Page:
Kappa Sigma Pi
Ritual of the Second Degree – Order of Damascus
An Inner Circle
The Order of Damascus is the first inner circle of the Club and is not to be considered a separate organization, but a little more select, since the pledge is more definite, age limit is higher, and the character test is a better average. This circle is for boys whose fixed purpose is to be, and to confess to be, Christians.
Where there is a Young People's Society in the Church, they are expected to enter into its membership, and work as they have opportunity, to develop in the Christian life.
If they are active members of the Church it is all the better, but an equivalent to membership in the Young People's Society of the Church is expected to show the sincerity of their purpose, and to train them for Christian service.
Church membership is necessary for promotion to Third Degree membership.
They are to be leaders of the younger and less seriously inclined, sometimes taking the part of an elder brother to a single boy until he is led to the right decision for Christ.
The work of building up the Young People's Society should be an important part of their activities. In most places the Society needs greatly just this young masculine energy to make it go. Become familiar with Period II in Paul's life; see Manual, p. 115.
Age at least 13 years. Active member in Young People's Society, if any. Passing record in the first degree. Recommended by the Chaplain. Vote of second degree members present, after sufficient notice of meeting. Three negative votes reject.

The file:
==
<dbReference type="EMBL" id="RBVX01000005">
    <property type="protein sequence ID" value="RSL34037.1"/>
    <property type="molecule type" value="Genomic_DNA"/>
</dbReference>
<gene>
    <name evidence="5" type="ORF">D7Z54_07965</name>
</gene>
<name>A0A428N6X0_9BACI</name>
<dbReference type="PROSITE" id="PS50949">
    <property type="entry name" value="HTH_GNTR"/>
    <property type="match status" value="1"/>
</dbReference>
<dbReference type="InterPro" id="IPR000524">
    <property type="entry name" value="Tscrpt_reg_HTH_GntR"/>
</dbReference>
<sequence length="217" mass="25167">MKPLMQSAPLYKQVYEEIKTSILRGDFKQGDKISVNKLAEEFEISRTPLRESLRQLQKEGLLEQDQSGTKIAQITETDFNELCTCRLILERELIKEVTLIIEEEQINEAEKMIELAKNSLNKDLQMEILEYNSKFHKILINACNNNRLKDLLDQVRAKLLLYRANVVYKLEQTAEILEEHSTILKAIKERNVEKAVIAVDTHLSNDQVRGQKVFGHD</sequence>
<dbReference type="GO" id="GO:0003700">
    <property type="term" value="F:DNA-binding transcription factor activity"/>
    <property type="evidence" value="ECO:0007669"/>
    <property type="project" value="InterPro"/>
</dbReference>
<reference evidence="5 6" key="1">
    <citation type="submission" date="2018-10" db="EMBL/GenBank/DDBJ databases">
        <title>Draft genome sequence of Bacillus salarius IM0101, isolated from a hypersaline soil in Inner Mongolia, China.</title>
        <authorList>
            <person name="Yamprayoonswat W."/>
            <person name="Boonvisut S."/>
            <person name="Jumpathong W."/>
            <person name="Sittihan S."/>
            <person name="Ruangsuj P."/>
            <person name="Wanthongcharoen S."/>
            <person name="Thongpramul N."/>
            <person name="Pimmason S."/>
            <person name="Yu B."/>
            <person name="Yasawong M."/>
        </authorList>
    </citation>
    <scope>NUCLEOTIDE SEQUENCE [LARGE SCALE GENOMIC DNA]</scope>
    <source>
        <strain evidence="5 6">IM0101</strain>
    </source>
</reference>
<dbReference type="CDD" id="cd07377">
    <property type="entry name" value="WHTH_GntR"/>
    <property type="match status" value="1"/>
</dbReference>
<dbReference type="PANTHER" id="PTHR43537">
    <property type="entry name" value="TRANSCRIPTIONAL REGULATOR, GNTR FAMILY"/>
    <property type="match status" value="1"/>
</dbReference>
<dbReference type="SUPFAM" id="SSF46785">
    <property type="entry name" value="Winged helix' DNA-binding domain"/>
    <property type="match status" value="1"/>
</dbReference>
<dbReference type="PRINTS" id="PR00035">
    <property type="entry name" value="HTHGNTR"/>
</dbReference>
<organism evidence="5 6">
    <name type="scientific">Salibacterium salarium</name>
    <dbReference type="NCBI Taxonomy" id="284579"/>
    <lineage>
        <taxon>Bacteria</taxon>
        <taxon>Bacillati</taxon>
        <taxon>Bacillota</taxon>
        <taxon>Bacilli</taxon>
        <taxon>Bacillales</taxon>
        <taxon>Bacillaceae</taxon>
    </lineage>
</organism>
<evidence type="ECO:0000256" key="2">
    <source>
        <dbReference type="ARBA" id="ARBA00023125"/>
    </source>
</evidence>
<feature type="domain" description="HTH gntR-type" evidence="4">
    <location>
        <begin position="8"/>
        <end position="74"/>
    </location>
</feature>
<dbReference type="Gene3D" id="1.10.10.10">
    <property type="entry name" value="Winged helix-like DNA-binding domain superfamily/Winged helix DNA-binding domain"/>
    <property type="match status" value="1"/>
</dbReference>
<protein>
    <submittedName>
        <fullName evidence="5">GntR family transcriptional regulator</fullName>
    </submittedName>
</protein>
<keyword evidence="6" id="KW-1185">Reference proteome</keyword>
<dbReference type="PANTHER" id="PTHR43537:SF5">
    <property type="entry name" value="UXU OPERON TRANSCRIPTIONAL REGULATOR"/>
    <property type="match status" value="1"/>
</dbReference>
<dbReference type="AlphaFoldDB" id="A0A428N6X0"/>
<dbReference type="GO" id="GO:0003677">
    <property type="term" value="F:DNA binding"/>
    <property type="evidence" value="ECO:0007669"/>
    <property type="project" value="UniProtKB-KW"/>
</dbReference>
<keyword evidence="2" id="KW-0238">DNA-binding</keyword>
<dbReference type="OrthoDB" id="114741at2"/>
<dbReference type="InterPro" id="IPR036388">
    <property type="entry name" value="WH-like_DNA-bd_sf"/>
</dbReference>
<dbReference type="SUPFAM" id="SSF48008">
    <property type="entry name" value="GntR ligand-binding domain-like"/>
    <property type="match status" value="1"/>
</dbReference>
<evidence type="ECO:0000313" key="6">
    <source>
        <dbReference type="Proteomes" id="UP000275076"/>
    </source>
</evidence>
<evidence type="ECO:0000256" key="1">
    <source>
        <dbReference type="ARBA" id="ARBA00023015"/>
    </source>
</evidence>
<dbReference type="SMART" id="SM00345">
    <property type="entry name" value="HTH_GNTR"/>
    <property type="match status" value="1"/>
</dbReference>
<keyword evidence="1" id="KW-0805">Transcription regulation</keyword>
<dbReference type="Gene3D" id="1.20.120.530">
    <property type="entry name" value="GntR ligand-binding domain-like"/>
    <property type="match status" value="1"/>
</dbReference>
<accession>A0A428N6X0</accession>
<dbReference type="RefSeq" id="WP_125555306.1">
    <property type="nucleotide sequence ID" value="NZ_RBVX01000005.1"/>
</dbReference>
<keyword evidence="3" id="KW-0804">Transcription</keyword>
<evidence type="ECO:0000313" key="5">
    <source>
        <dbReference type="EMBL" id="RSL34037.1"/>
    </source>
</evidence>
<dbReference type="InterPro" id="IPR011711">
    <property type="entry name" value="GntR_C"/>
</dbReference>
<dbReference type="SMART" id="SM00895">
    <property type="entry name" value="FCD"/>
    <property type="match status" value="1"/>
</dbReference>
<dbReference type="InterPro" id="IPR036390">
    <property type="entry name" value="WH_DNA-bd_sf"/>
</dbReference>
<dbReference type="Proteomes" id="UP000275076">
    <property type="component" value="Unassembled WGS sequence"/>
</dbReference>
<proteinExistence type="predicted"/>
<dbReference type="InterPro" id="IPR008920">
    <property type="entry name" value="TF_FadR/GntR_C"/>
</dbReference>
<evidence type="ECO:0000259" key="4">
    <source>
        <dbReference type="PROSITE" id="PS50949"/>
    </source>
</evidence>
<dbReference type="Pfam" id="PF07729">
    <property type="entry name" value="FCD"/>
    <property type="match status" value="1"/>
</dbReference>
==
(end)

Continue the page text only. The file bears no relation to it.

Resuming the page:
Chaplain selects the charter members, upon whom the degree is installed. The local Chaplain is responsible to the Grand Chaplain for the moral standard and qualifications of members in this degree.
The standard must not be lowered for the sake of numbers nor for any other reason.
Organization of this Circle
Appointed by Chaplain, or elected by order.
Secretary and Treasurer—Servant of Records.
Warden and Custodian—Servant of Arm s.
Doorkeeper—Servant at the Door.
Committees may be appointed by the High Priest for any special work.
Order of Business
1. Prayer by Chaplain.
2. Roll Call.
3. Reading Record; Financial Statement.
4. Reports of Committees.
5. Anything for the good of the order?
6. Chaplain's Recommendation for Membership.
The work decided upon should be done modestly and quietly in true fraternity spirit.
Do not be anxious about credits. Be deliberate in electing new members. Say little about it to the younger boys. They will be anxious. Let it mean something. Arrange for the initiation quietly.
Boys asking the Chaplain to recommend them for election to this degree will give the Chaplain his opportunity to talk to them personally about being a Christian.
This point, with the initiation itself, is the very heart of Kappa Sigma Pi work. Failure here will be a crime. Every member should be assigned to some task, or to be a "big brother" to some younger or less fortunate boy.
The initiation fee is the only required tax; usually this is 25 cents.
Members continue paying dues in the first degree only. One Purser for all degrees. Funds may be kept separate if desired; then Servant of Records makes out warrant in place of the regular Scribe.
The fund from the initiation fee is generally sufficient to pay for all paraphernalia.
Meetings of the Order
The Order should meet once a month, if only for a few minutes, to hold conferences for the good of the order. Some have the 2d Degree meetings to follow the regular meeting in the same evening. Others give an evening of each month entirely to 2d Degree.
The best plan now in operation, it seems, is to have the regular club meeting for the first degree with all Kappa Sigma Pi members one evening each week.
Have a special program or initiations in the first degree the first and third meeting nights of the month, to occupy the whole evening.
On the second meeting night of the month dismiss the regular club meeting at the end of the first hour, and take the second hour for the second degree meeting.
Send the younger members home, keeping only the members of the second degree (and third if any) and candidates to be initiated.
Use the fourth meeting night in the month for the third degree in the same way, when it is installed in your Chapter. This plan demands but one night a week and holds the degrees together as a solid Chapter.